Saudi Arabia's media strategy

In an exc
Interviews, Broadcast Business


In an exclusive interview with Digital Studio, Dr. Riyadh Najm, assistant deputy minister for Engineering at the Ministry of Culture & Information, Saudi Arabia, shares with us some of the key milestones in the Kingdom over the last ten years and what lies ahead.

What are some of the important developments in Saudi Arabia over the last decade?

We have come a long way. One of the most important developments in the Kingdom was in 2006, with the introduction of digital terrestrial TV (DVB-T). We are the first in the Arab world and in the Middle East to adopt digital terrestrial transmission. That means all of our four radio and four TV programmes can be transmitted terrestrially apart from being broadcast via satellite. The advantage is that you can receive these programmes with a normal indoor or outdoor antenna without a dish. The terrestrial multiplex includes also an interactive information service, again unique in our region.

This is one way of securing safe content to the conservative Saudi population. It is also a means to deliver value-added services to the public that is not available in other forms of broadcasting (e.g. satellite).


This is actually a big project because we are now upgrading all our terrestrial TV stations from analogue to digital. Of the 140 TV stations we have for Saudi TV across the country, we have upgraded 28 TV stations. Most of these stations have FM radio programming.

But we do have 24 purely radio stations to transmit medium wave and short wave to different parts of the Globe.

We have also purchased several OB vans, upgraded our stations to at least two channels from the standard one we have. We have tried to spread the FM radio to all the parts of Saudi Arabia as there is emphasis on FM now. Whenever we build a TV station, we now utilise the same infrastructure to also transmit radio channels. So now we have the FM radio transmission within the same TV facility.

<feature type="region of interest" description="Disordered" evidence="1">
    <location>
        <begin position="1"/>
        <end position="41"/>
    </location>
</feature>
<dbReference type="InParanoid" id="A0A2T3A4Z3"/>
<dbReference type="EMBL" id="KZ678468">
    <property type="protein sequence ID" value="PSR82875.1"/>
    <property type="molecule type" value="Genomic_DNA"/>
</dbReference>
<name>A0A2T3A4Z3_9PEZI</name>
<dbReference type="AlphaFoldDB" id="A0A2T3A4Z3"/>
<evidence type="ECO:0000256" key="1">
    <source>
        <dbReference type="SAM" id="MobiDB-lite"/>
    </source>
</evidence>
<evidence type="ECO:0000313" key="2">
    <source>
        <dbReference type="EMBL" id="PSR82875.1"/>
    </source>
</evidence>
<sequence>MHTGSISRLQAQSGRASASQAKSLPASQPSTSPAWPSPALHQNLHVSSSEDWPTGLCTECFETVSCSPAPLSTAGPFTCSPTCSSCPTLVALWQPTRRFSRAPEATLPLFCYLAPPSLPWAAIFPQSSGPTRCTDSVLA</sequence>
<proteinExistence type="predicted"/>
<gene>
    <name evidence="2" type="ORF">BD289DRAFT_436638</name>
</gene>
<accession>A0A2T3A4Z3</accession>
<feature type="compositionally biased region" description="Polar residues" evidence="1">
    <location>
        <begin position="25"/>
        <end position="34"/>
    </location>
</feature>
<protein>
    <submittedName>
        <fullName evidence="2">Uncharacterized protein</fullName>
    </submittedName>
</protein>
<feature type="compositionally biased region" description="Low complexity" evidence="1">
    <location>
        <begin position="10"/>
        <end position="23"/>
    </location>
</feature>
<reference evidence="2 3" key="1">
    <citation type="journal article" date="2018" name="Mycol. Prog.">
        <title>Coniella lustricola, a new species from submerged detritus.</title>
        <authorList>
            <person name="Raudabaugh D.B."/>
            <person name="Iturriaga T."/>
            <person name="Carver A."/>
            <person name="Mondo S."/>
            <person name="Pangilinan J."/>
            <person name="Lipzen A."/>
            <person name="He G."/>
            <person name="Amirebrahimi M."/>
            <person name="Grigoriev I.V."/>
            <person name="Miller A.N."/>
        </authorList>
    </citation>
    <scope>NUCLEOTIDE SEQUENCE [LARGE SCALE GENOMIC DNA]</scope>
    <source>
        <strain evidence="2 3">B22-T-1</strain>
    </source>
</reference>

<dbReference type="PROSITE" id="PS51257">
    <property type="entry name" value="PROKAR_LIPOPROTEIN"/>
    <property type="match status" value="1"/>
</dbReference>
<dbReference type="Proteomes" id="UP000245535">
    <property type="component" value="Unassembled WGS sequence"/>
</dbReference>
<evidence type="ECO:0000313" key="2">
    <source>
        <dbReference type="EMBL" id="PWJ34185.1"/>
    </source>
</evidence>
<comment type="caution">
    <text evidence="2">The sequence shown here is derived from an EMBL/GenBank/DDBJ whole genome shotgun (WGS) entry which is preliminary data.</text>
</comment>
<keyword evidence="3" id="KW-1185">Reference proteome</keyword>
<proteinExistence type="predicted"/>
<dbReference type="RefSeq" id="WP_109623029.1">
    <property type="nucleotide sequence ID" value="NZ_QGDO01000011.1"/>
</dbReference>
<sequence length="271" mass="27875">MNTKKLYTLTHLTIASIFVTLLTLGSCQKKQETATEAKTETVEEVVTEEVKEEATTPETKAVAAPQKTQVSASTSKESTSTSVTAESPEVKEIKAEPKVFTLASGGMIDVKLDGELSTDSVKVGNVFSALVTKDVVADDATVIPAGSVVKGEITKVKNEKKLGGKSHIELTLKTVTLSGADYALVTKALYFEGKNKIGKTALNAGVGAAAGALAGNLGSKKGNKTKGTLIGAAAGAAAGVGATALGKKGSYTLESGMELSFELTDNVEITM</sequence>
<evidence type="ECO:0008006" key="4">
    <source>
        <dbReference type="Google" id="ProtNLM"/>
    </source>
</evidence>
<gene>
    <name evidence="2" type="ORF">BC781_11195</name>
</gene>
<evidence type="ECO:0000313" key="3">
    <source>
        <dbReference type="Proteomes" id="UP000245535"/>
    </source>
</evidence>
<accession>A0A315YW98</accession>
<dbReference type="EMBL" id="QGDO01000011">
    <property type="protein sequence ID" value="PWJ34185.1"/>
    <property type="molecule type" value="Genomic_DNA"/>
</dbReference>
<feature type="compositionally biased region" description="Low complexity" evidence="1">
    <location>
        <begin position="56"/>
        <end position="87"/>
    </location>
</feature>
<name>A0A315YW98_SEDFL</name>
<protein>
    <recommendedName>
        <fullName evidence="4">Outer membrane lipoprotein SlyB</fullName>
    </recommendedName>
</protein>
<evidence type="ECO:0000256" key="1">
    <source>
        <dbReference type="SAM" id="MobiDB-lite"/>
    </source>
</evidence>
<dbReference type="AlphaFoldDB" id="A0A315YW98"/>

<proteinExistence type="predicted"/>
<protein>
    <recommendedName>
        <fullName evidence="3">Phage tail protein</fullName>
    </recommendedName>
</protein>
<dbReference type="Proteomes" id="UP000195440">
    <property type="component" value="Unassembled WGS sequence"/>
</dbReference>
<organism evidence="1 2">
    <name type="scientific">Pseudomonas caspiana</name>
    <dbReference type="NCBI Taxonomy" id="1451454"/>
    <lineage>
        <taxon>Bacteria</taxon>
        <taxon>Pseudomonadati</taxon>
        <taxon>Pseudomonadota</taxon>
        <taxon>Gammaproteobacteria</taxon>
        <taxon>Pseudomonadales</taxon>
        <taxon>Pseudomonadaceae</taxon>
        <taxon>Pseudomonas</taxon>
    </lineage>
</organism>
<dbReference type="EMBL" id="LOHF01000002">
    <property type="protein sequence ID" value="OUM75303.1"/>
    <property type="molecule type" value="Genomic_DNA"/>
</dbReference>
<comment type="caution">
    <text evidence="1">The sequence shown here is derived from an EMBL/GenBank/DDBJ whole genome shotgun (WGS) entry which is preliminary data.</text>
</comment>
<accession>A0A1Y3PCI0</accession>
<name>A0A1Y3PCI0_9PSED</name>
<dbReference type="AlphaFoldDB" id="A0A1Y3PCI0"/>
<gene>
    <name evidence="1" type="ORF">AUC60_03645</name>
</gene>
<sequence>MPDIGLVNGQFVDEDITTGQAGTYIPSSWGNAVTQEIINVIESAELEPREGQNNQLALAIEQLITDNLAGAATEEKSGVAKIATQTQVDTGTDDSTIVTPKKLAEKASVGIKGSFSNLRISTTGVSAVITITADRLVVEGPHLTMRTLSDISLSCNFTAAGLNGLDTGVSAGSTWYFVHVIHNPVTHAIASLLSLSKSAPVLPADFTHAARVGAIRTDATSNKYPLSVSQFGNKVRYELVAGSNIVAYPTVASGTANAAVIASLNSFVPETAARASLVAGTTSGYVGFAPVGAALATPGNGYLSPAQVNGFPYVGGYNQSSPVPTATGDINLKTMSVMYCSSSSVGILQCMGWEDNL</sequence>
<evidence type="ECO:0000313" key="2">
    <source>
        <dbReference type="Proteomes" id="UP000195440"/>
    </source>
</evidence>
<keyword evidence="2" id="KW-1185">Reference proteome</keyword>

Can you elaborate on your current role?

In my current role as assistant deputy minister, I am responsible on one side, for planning, executing and supervising all the projects of the Ministry of Culture and Information including radio, TV, Saudi Press Agency, printed press and cultural facilities in the Kingdom. I am also overseeing the operation and maintenance of the Radio AM network and all the Ministry buildings and facilities. Another important role of the Engineering Affairs is the frequency managements of all radio and television and participation in regional and international conferences in the various fields of technologies for satellite, radio and television.

Where does KSA stand with regards to using broadcast technology?

In Saudi Arabia, since the beginning, we have been one of the early adopters of new technology. For example, in 1982, when Betacam recorders were introduced, we were the first to adopt it in this region. Later, when the DVC Pro and other formats were introduced into the market, we adopted these as well. We are the first country in the region to introduce digital terrestrial broadcasting, which started in 2006. We are now covering 28 cities with this service.

What has been your biggest challenge so far?

One of the big challenges in this market has been the transfer from analogue to digital format in TV transmission. For the past 25 years, we have struggled to put more analogue channels in remote areas trying to deliver our four TV channels kingdom-wide. Over the years, we were successful in delivering only two analogues channels across the country. But in 2005, we have decided to adopt digital technology (DVB-T) to deliver terrestrially a bouquet of four to five TV channels, four radio programmes and an interactive information service to our viewers in the Kingdom. The digital service is the first in the Middle East and in the Arab region. It started in June 2006 and now we have covered 28 cities in Saudi Arabia reaching almost 70% of the population. The second phase of digitising the network will take place in 2008 converting another 25 stations to the digital system.

Additionally, Saudi Channel 1 is being broadcast outside the Arab world globally as part of an Arabic bouquet of TV programmes reaching all six continents by satellite. Saudi TV Channel 2, which is in English, is also broadcast to North America, Europe and greater Asia on DTH satellites in these regions.